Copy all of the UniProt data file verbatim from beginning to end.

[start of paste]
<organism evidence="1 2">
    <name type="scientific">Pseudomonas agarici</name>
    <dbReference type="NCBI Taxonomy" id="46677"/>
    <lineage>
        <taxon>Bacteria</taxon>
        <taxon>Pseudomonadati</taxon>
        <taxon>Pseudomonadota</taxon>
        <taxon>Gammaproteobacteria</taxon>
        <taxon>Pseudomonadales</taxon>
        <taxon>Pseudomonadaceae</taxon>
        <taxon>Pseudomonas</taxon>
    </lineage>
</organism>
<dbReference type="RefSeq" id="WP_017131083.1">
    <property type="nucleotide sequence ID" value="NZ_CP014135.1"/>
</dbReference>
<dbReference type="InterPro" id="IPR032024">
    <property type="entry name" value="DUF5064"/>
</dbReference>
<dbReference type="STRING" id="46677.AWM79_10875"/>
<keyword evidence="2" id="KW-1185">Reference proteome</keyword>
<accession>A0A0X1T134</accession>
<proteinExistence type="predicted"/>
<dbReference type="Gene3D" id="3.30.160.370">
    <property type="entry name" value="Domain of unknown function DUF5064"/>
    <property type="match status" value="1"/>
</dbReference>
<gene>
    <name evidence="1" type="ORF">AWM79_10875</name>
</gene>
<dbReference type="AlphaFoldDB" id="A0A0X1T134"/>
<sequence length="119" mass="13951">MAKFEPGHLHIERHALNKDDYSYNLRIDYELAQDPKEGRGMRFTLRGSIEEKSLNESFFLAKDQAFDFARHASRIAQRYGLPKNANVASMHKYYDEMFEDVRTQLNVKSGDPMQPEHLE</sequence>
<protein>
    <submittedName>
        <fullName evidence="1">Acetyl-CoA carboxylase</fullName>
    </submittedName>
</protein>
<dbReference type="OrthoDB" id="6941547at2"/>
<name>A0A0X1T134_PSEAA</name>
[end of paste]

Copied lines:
<organism evidence="1 2">
    <name type="scientific">Pseudomonas agarici</name>
    <dbReference type="NCBI Taxonomy" id="46677"/>
    <lineage>
        <taxon>Bacteria</taxon>
        <taxon>Pseudomonadati</taxon>
        <taxon>Pseudomonadota</taxon>
        <taxon>Gammaproteobacteria</taxon>
        <taxon>Pseudomonadales</taxon>
        <taxon>Pseudomonadaceae</taxon>
        <taxon>Pseudomonas</taxon>
    </lineage>
</organism>
<dbReference type="RefSeq" id="WP_017131083.1">
    <property type="nucleotide sequence ID" value="NZ_CP014135.1"/>
</dbReference>
<dbReference type="InterPro" id="IPR032024">
    <property type="entry name" value="DUF5064"/>
</dbReference>
<dbReference type="STRING" id="46677.AWM79_10875"/>
<keyword evidence="2" id="KW-1185">Reference proteome</keyword>
<accession>A0A0X1T134</accession>
<proteinExistence type="predicted"/>
<dbReference type="Gene3D" id="3.30.160.370">
    <property type="entry name" value="Domain of unknown function DUF5064"/>
    <property type="match status" value="1"/>
</dbReference>
<gene>
    <name evidence="1" type="ORF">AWM79_10875</name>
</gene>
<dbReference type="AlphaFoldDB" id="A0A0X1T134"/>
<sequence length="119" mass="13951">MAKFEPGHLHIERHALNKDDYSYNLRIDYELAQDPKEGRGMRFTLRGSIEEKSLNESFFLAKDQAFDFARHASRIAQRYGLPKNANVASMHKYYDEMFEDVRTQLNVKSGDPMQPEHLE</sequence>
<protein>
    <submittedName>
        <fullName evidence="1">Acetyl-CoA carboxylase</fullName>
    </submittedName>
</protein>
<dbReference type="OrthoDB" id="6941547at2"/>
<name>A0A0X1T134_PSEAA</name>